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NFMLA is “changing the reel” for communal filmmakers

NewFilmmakers Los Angeles has managed to thrive as a non-profit, serving moviemakers and lovers through their programs and film festivals. The festivals provide not only opportunities to view the works of up-and-coming filmmakers, but also opportunities for those involved in networking.

The foundation of NFMLA was started with a central idea according to Executive Director and Founder Larry Laboe.

“We’re going on 16 years this summer. The whole idea when we first founded it was there should be a festival in LA that instead of being once a year, like Sundance, it’s once a month,” Laboe said.

The film festivals provide opportunities for screenwriters and directors to network with film executives and agents in their respective fields. All are welcome to attend and even encouraged, as every month brings a new theme of submissions. Laboe’s 16-year project with NFMLA has created a mountain of networking and opportunities through some of the programs they have including Student Mentorship, volunteer opportunities and academic partnerships with universities like Long Beach State and Mount Saint Mary’s University.

“The idea of this is 15 movies, but 12 times a year. In one year you have anywhere between 180 and 220 movies, but you have them spread out so it’s very digestible,” Laboe stated.

The significance of NFMLA’s ongoing mission depends heavily on local community involvement through its academic partnerships and volunteer programs. The film festivals rely on volunteers, which help navigate and usher guests throughout the event. Student volunteer María Chávarri said she hopes to continue volunteering for future film events.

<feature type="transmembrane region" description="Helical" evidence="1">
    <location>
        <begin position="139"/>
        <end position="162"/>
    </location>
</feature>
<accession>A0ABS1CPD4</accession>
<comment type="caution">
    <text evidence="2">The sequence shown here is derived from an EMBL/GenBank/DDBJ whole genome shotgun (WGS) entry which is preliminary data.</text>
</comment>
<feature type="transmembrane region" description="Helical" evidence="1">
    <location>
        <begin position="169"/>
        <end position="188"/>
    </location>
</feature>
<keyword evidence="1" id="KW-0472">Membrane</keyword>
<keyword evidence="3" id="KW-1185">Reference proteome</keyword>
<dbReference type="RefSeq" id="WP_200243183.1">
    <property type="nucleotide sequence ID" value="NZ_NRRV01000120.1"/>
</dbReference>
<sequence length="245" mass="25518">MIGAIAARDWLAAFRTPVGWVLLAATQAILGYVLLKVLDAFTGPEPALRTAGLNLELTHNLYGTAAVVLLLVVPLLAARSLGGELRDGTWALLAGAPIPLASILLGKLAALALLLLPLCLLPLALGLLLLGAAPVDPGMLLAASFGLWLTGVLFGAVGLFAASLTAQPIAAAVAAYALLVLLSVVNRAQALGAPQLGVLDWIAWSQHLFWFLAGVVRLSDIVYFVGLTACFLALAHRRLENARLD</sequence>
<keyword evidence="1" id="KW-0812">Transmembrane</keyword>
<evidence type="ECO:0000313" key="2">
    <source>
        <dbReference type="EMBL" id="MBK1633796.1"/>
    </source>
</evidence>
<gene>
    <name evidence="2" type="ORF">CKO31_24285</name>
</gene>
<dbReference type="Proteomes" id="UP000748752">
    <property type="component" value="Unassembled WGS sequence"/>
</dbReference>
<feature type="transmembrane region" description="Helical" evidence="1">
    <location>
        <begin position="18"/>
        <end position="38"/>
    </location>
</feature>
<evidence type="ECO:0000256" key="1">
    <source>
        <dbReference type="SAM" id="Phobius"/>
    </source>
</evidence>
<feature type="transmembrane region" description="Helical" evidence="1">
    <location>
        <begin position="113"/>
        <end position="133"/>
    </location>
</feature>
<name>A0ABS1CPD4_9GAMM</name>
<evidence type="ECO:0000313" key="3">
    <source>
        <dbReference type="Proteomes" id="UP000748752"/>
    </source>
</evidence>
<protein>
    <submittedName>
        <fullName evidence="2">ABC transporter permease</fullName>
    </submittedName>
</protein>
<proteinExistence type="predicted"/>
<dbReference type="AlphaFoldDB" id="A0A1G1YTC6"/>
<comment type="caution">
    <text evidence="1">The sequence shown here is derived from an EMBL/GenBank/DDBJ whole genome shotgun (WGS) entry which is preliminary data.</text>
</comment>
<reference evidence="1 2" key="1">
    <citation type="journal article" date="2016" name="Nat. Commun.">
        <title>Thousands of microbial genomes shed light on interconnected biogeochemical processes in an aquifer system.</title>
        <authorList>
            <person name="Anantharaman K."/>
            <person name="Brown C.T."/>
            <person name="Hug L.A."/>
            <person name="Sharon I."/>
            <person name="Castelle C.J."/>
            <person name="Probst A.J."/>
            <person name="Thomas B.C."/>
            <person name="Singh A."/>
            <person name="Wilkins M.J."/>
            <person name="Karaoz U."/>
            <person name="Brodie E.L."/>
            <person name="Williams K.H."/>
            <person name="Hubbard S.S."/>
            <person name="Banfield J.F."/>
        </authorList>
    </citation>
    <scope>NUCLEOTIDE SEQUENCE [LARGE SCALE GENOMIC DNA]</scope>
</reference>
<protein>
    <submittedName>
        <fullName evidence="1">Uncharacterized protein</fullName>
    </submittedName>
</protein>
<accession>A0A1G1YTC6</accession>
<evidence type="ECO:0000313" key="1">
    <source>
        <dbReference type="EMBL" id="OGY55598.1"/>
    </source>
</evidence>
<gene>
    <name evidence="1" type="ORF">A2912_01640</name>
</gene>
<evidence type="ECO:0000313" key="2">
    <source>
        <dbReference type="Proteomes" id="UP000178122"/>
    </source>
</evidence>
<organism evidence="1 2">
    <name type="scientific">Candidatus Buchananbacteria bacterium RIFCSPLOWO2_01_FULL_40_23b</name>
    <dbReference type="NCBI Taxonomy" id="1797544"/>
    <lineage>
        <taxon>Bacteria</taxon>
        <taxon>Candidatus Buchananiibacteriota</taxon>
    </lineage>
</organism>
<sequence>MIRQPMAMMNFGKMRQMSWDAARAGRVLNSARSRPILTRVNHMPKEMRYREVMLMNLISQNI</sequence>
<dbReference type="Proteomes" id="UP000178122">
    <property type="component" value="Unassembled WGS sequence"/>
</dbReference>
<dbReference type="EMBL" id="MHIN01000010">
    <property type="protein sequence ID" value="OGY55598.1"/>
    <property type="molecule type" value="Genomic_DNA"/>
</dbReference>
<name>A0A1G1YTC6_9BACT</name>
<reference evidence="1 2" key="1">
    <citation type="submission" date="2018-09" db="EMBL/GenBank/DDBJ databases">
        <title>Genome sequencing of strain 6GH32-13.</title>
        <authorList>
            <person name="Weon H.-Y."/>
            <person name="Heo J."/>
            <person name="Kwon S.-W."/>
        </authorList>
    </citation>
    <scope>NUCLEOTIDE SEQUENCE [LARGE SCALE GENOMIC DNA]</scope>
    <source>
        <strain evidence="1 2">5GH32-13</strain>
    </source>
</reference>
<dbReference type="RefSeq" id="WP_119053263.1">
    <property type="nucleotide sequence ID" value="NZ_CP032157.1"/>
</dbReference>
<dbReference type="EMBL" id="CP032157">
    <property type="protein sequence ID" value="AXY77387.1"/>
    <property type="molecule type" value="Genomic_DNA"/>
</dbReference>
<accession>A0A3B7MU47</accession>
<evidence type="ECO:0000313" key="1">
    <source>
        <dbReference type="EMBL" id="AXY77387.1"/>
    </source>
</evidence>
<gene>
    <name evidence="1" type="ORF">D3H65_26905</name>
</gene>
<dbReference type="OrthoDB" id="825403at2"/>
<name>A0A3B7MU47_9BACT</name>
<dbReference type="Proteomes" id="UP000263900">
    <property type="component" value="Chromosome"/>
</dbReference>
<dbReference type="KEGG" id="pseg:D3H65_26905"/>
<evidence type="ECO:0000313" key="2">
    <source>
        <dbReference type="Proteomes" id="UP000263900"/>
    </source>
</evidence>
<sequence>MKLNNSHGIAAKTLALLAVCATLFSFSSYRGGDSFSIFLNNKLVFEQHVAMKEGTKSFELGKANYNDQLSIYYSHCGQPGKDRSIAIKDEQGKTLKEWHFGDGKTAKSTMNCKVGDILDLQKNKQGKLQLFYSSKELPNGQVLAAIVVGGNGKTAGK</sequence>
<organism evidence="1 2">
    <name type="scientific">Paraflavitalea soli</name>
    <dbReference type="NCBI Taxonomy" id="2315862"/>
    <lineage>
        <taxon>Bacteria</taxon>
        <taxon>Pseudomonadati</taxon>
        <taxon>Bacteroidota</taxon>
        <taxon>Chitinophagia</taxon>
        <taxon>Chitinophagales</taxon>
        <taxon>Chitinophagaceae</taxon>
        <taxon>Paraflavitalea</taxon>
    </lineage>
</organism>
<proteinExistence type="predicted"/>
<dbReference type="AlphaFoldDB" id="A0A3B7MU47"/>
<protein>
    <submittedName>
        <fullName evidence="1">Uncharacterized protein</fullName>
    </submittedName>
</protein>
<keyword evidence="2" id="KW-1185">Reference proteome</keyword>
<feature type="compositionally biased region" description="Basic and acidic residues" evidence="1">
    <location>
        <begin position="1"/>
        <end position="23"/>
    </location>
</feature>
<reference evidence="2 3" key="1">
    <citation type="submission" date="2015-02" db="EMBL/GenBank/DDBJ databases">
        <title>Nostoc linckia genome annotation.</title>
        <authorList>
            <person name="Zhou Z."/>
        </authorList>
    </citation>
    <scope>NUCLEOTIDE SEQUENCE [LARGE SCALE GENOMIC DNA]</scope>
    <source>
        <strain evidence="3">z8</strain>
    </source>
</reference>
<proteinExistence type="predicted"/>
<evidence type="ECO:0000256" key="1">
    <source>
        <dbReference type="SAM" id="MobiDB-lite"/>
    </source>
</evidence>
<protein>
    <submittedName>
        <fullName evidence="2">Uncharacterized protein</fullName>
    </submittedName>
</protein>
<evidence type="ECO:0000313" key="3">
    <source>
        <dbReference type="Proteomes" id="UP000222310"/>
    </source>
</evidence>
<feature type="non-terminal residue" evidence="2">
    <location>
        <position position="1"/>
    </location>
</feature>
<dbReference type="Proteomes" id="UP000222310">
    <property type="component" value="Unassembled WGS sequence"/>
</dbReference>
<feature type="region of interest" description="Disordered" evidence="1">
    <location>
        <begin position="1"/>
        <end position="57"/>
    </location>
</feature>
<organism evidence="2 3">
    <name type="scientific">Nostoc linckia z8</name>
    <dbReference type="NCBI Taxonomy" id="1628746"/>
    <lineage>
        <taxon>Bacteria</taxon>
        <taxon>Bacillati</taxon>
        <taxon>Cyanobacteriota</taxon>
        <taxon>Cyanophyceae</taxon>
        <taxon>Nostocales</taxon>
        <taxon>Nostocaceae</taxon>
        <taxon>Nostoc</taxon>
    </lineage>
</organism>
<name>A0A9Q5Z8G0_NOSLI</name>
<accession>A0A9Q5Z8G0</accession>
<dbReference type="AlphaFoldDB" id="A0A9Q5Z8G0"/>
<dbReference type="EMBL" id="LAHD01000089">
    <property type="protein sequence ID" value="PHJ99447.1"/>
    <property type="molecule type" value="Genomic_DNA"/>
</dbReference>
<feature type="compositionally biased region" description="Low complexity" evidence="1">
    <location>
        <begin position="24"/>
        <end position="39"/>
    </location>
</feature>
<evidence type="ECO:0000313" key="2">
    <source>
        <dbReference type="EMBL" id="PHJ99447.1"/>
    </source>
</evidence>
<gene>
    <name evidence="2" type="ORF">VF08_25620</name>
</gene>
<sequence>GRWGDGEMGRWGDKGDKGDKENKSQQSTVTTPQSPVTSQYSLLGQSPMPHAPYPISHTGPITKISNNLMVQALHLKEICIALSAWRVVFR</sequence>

“A lot of people trying to volunteer are trying to meet people and network,” Chávarri said. “I think it’s really good to volunteer if you’re in film school.”

Chávarri is a film studies major at Loyola Marymount University, and one of the many students benefiting from NFMLA’s developed support system for those interested in film careers.

February’s InFocus annual theme is Black Cinema, coinciding with Black History Month while placing a spotlight on Black stories.

“Every month throughout the year, we have different themes at the festival. In celebration of Black History Month we have InFocus Black Cinema,” Laboe said.

NFMLA, along with its founder Larry Laboe, strongly holds values of inclusion and diversity by allowing for all submissions to be considered even during monthly themed film festivals. NFMLA is hoping to motivate newer filmmakers to make submissions for consideration. Not only do the film festivals grant an opportunity to showcase their work, but they also provide nomination status to filmmakers.

“We want to have younger filmmakers both attend our events and be submitting films to be considered for our events,” Laboe said. “Right now probably about 10% of all the films we play are student films.”

Many young and aspiring filmmakers who make submissions often dream of having the opportunity to take part in a film festival. NFMLA makes this dream a reality every month.

Put best in the words of Laboe, “NewFilmmakers LA is so much more than the film industry, it’s arts and culture.”

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